State of the Blogger: idk.

Back at the end of 2016, I posted my creative goals for 2017:

  1. Finish Salt Novel.
  2. Find the soul of Yes Novel.

So. Yeah. Life.

Salt Novel is getting closer, but it won’t be done before the end of the year. The exciting news is that my agent, my editor, and I all want another pair of eyes on the manuscript, so I’m getting to work with an editor I really admire who has worked on NYT Bestsellers in the YA world. I’ll get notes from her in mid-January, which means a 2.5 month break from my novel! It’s quite needed. I’ve been working on this since I finished Truest back in 2013– well, along with a time where I wrote out a draft of Yes Novel. Speaking of …

Yes Novel. For those of you who didn’t know what it was about, it’s about a boy named Asa with OCD. If you’re active in the YA community, you’ll know that John Green’s latest novel just came out last month. About a girl named Aza with OCD.

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Yup. So Yes Novel is headed to the backburner for now.

But all this means that I have 2.5 months to brainstorm new ideas. Or, as my therapist put it, to “be playful.” I am truly, deeply excited to just explore ideas and characters and names without any stressful deadlines I have to meet. I have a handful of ideas (Fox Novel, Ivy Novel, Glass Novel, Gold Novel, Egg Novel) and a handful of characters that have been … percolating. It’ll be fun to mix and match and dream.

 

 

Compendium

I was just writing up a giant blog post about Charlottesville, and I decided to sit on it for a day or so before posting. So, even though this post might be about everything BUT Charlottesville, know that it is at the forefront of my mind and in the center of my heart. I am just wanting to ask a friend to read my post before it goes live. ❤

OCD Study
Last week, I read about this Cambridge study, which found that OCD sufferers might be able to find relief through watching someone else perform their compulsions. The article suggests that maybe a video series could be created to help bring relief to sufferers. This actually troubles me because it ignores the root issues– and I think that you run a HUGE risk of now having those videos become the new compulsion. Compulsions are NOT the solution to OCD– they are a temporary alleviation of anxiety that will almost always become an uncontrollable monster in their own right. In exposure therapy, on the other hand, immediate relief is not the goal. The goal is learning how to live with uncertainty (which is ultimately what causes the anxiety for OCD sufferers) and letting that new way of behavior re-wire the brain for more long-lasting relief. Exposure therapy is clearly the better option.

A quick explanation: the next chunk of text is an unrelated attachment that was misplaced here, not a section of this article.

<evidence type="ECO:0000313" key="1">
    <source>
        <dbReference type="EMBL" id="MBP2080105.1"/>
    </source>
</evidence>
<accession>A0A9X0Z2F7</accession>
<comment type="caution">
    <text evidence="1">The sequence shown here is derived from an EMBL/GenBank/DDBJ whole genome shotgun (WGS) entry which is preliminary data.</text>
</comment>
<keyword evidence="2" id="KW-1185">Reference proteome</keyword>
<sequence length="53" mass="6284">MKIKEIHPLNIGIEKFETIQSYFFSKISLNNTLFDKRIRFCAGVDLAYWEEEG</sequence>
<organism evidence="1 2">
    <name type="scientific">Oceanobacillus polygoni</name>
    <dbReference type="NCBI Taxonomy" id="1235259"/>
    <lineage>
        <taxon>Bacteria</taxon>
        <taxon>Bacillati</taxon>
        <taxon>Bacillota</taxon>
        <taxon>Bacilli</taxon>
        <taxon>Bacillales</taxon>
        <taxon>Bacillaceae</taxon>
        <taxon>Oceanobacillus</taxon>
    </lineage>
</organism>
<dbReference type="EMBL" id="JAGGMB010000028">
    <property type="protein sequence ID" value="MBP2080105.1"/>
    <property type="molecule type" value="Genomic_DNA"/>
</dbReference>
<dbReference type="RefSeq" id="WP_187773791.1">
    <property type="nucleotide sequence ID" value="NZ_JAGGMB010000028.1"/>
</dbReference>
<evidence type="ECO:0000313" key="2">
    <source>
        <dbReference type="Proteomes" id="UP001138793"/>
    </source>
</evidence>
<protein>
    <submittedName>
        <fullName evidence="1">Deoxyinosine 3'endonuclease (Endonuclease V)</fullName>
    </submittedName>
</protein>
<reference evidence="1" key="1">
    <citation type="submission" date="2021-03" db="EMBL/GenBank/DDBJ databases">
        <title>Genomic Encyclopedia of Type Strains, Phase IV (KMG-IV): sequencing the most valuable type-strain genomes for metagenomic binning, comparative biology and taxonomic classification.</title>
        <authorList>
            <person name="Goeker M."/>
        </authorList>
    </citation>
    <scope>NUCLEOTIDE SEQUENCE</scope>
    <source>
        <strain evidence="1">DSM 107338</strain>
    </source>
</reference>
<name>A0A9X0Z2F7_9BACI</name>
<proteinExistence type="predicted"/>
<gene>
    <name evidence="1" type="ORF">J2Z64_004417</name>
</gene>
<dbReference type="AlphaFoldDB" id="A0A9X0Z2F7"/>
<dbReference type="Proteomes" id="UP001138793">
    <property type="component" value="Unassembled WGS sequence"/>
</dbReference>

Salt Novel
I feel so good about where I’m at with this, and especially since we decided to push all the deadlines back a tiny bit. I believe this means it will come out early 2019, which feels far away, but truly, I think it’s perfect timing. I want this book to be the very best it can be, and I’m so grateful for an editor who is on the same page!

Work
Work has been absolutely insane this summer. For those of you who don’t know, my day job is working in enrollment at a local university. We have been up 12% in visitors this year, even as three of our coworkers left this summer for other jobs. Busier than ever, fewer people, plus adding to that interviewing, hiring, and training. It’s just been wild. I’ve worked there 14 years, and we’ve never had a summer like this one.

Reading
Has been slower than I’d like. I finished Hallelujah Anyway by Anne Lamott, which was lovely and like having an auntie whisper healing words over you. I am reading The Smell of Other People’s Houses by Bonnie-Sue Hitchcock right now, and next up I’m excited to dive into If Birds Fly Back by Carlie Sorosiak (check out the incredible cover!).

Balance
This is the key, isn’t it? How do I balance writing, recruitment, healthy routines, and finding time for the greatest set of friends on earth? I guess I’ll start by being grateful.